The best way
Readability is a big concern of mine when it comes to pixel art and game development, so there’s often a huge contrast between my background and foreground elements (of luminance, hue and saturation) so that sprites, missiles, effects and whatnot appear very flashy and draw the eye in. I suppose an inspiration would be old arcade machines, where they put a large focus on drawing players in with extremely colorful and vibrant artwork. Generally speaking, the idea is that I want anything irrelevant to the player to take a step back away from their attention (background) and let only the important details of the screen to demand attention (foreground) not only because it looks good, but because it reads well to the player.
Another big concern of mine is scope. As a solo developer I have to cut a lot of corners or make decisions that will lead to less work overall so that I can actually finish projects within my lifespan. I’ve found that making certain terrain elements relatively large lends itself well to my chunky style but also fill the game’s scenery up so it doesn’t feel as empty, for a lot less effort overall, so I often make background/prop elements much larger than they would be in real life.
I animate all my effects frame-by-frame, making sure to adhere to “pixel purist” philosophies within reason (ie; strictly binary alpha, no absurdly upscaled pixel art, no introduction of colors outside of the palette, etc). I use linear-ish color ramps as my palette a lot of the time, and since pixel art tools often let you shade based on color indices, it makes making things brighter or darker over multiple frames very simple quick and easy without breaking any “rules”. Aseprite calls this Shading Ink, but I’m sure it goes by other names too.
Digital artists might get a laugh out of this, but I actually do all my art with a mouse, haha.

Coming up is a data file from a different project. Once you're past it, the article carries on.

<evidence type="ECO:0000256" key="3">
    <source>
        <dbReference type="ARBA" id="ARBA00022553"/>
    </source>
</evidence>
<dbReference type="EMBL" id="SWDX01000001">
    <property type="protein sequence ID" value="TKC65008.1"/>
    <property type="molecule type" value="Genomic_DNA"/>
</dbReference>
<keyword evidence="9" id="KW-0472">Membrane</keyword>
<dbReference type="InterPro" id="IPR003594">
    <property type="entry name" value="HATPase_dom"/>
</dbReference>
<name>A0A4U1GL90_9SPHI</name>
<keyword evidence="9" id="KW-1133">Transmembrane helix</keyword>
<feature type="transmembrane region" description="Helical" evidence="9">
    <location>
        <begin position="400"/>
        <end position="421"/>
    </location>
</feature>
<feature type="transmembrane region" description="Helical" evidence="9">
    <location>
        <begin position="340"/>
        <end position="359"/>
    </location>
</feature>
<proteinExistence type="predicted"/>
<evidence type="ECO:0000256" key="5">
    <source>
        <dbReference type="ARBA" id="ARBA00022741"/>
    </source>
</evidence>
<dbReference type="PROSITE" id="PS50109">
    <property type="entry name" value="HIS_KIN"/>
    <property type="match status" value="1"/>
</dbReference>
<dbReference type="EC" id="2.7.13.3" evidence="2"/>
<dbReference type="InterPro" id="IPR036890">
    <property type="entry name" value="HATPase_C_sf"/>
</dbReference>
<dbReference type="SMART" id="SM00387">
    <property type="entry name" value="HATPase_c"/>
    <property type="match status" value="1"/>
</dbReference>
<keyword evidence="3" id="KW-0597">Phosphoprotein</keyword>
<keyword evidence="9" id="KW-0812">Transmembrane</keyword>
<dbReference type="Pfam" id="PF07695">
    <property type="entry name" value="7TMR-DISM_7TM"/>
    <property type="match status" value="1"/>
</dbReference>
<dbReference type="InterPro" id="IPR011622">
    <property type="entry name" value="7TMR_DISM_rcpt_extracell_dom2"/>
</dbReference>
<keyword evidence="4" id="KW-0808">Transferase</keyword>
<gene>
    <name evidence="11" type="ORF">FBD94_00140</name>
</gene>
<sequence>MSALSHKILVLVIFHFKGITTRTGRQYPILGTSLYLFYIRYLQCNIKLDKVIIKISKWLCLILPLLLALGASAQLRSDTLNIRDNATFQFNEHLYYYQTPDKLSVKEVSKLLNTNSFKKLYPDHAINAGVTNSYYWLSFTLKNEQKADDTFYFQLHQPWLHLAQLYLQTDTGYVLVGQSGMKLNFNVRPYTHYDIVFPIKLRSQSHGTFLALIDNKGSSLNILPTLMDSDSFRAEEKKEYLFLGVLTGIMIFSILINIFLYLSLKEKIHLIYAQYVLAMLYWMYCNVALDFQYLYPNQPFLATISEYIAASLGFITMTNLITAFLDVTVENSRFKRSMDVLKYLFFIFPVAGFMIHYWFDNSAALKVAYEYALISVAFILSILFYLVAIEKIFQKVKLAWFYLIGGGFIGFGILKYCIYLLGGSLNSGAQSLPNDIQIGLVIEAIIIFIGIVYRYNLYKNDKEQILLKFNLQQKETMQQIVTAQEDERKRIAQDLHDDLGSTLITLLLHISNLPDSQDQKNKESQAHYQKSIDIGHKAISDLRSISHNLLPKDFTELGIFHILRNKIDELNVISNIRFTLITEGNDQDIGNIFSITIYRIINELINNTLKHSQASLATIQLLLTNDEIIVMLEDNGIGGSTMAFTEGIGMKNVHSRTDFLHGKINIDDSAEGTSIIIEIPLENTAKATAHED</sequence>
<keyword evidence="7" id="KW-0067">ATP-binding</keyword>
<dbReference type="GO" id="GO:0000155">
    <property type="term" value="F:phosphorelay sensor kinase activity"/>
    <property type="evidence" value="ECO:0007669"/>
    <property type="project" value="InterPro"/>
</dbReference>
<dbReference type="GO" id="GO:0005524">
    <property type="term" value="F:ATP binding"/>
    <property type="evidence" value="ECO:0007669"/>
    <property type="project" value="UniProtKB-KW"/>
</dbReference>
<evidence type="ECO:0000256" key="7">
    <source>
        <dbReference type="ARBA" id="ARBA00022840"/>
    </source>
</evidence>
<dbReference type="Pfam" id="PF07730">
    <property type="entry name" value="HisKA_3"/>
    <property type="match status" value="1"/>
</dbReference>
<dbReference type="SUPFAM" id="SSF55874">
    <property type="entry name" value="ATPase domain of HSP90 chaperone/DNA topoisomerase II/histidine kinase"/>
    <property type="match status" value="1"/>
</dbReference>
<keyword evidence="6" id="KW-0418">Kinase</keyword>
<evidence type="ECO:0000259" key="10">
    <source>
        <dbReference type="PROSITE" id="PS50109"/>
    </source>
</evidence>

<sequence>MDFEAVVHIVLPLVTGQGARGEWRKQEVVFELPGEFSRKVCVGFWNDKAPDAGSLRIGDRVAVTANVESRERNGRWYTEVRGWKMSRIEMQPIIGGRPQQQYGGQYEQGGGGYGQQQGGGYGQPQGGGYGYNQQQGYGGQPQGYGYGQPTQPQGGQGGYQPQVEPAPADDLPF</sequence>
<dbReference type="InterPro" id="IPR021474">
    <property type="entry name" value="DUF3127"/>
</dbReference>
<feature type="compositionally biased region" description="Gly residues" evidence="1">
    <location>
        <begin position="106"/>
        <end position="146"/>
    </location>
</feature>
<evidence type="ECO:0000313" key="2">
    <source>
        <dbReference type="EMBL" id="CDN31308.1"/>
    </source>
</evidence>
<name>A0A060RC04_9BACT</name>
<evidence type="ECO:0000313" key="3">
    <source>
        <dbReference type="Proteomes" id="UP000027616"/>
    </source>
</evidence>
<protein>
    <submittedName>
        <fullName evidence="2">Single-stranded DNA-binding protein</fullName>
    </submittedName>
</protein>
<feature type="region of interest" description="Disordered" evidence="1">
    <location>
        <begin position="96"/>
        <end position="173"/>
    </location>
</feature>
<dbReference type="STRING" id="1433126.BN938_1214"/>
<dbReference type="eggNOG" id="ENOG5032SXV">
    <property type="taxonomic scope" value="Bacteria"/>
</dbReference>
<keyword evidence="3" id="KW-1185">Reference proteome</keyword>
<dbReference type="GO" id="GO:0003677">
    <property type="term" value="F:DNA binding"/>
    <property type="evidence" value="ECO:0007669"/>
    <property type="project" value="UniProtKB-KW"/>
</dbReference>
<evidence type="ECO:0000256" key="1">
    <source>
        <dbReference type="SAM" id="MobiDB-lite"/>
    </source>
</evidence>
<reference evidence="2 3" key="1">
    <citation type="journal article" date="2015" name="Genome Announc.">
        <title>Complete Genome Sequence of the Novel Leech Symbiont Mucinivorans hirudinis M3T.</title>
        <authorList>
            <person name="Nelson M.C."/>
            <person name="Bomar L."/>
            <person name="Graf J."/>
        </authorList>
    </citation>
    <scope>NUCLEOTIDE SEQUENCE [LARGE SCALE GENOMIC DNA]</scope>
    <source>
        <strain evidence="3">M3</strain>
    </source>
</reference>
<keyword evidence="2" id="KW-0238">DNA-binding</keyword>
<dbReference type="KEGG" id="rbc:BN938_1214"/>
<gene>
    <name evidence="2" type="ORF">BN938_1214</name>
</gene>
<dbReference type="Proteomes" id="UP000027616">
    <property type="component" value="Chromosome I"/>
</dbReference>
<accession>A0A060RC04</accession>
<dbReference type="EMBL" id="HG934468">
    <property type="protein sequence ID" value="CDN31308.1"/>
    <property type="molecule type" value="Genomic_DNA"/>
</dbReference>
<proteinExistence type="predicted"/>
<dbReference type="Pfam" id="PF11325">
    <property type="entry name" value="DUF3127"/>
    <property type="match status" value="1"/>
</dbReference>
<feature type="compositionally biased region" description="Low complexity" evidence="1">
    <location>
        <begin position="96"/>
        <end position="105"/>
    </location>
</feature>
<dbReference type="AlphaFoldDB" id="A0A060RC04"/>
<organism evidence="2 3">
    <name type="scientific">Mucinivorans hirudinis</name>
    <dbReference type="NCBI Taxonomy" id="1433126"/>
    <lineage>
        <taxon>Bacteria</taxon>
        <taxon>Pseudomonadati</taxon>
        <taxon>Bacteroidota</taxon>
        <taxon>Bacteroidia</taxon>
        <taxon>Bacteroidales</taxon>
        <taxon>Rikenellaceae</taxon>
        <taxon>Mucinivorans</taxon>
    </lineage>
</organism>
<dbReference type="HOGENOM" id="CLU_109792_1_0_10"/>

Doing pixel art is deceptively time-consuming, and the time grows exponentially as you add detail, dithering, additional colors, frames, subpixel animation… etc. There are a very small handful of artists out there that will take the time to cram in every last detail, and after a certain point it’s much faster to just go 3D if you’re concerned about time.
However, there are some things that have helped me develop assets in a much more timely fashion;
- Simplifying style. Less colors means less shading work for every single frame. The same goes for details and dithering. I avoid dithering specifically because of this, even though I love it!
- Abuse keyframes in animation. It can be absolute misery to pixel out every frame of a fluid animation, so it can help to cut to the chase when you can. Immediately jump to keyframes and obscure motion with particles or effects and you can save yourself a lot of time.
- Recycle assets. A lot of my games use the same sprite for background and foreground objects, but the player never even notices because of a simple difference in brightness and it helps fill out the scene a lot.
- Make things big! If all your assets are scaled to life, it can take a lot of effort to populate the screen.